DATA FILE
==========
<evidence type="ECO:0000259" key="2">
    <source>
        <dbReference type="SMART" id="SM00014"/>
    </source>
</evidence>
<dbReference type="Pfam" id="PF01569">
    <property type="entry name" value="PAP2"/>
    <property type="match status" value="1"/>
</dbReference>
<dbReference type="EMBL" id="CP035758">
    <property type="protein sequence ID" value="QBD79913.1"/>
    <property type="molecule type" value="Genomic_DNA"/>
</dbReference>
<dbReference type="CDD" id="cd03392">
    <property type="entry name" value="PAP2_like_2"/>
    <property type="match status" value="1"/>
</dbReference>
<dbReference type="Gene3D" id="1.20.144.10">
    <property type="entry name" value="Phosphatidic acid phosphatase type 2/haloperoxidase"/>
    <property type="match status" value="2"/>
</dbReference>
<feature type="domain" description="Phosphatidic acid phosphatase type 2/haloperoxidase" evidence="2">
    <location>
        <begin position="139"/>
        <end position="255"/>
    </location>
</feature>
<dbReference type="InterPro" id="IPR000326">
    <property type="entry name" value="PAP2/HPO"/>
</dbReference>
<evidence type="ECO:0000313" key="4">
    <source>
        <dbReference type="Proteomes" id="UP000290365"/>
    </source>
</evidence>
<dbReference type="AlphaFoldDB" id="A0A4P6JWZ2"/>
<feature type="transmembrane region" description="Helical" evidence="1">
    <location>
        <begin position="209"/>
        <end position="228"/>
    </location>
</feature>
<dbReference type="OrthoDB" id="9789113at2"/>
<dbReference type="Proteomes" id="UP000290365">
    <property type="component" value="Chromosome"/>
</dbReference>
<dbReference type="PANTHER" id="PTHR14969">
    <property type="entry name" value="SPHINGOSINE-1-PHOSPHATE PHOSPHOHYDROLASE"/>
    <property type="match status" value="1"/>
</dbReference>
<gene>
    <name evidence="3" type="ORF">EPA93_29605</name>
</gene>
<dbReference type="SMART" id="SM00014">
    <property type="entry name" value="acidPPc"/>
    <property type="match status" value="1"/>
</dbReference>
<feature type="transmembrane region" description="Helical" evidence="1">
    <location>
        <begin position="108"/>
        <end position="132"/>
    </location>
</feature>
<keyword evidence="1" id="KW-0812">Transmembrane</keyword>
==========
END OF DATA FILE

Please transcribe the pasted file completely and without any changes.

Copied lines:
<evidence type="ECO:0000259" key="2">
    <source>
        <dbReference type="SMART" id="SM00014"/>
    </source>
</evidence>
<dbReference type="Pfam" id="PF01569">
    <property type="entry name" value="PAP2"/>
    <property type="match status" value="1"/>
</dbReference>
<dbReference type="EMBL" id="CP035758">
    <property type="protein sequence ID" value="QBD79913.1"/>
    <property type="molecule type" value="Genomic_DNA"/>
</dbReference>
<dbReference type="CDD" id="cd03392">
    <property type="entry name" value="PAP2_like_2"/>
    <property type="match status" value="1"/>
</dbReference>
<dbReference type="Gene3D" id="1.20.144.10">
    <property type="entry name" value="Phosphatidic acid phosphatase type 2/haloperoxidase"/>
    <property type="match status" value="2"/>
</dbReference>
<feature type="domain" description="Phosphatidic acid phosphatase type 2/haloperoxidase" evidence="2">
    <location>
        <begin position="139"/>
        <end position="255"/>
    </location>
</feature>
<dbReference type="InterPro" id="IPR000326">
    <property type="entry name" value="PAP2/HPO"/>
</dbReference>
<evidence type="ECO:0000313" key="4">
    <source>
        <dbReference type="Proteomes" id="UP000290365"/>
    </source>
</evidence>
<dbReference type="AlphaFoldDB" id="A0A4P6JWZ2"/>
<feature type="transmembrane region" description="Helical" evidence="1">
    <location>
        <begin position="209"/>
        <end position="228"/>
    </location>
</feature>
<dbReference type="OrthoDB" id="9789113at2"/>
<dbReference type="Proteomes" id="UP000290365">
    <property type="component" value="Chromosome"/>
</dbReference>
<dbReference type="PANTHER" id="PTHR14969">
    <property type="entry name" value="SPHINGOSINE-1-PHOSPHATE PHOSPHOHYDROLASE"/>
    <property type="match status" value="1"/>
</dbReference>
<gene>
    <name evidence="3" type="ORF">EPA93_29605</name>
</gene>
<dbReference type="SMART" id="SM00014">
    <property type="entry name" value="acidPPc"/>
    <property type="match status" value="1"/>
</dbReference>
<feature type="transmembrane region" description="Helical" evidence="1">
    <location>
        <begin position="108"/>
        <end position="132"/>
    </location>
</feature>
<keyword evidence="1" id="KW-0812">Transmembrane</keyword>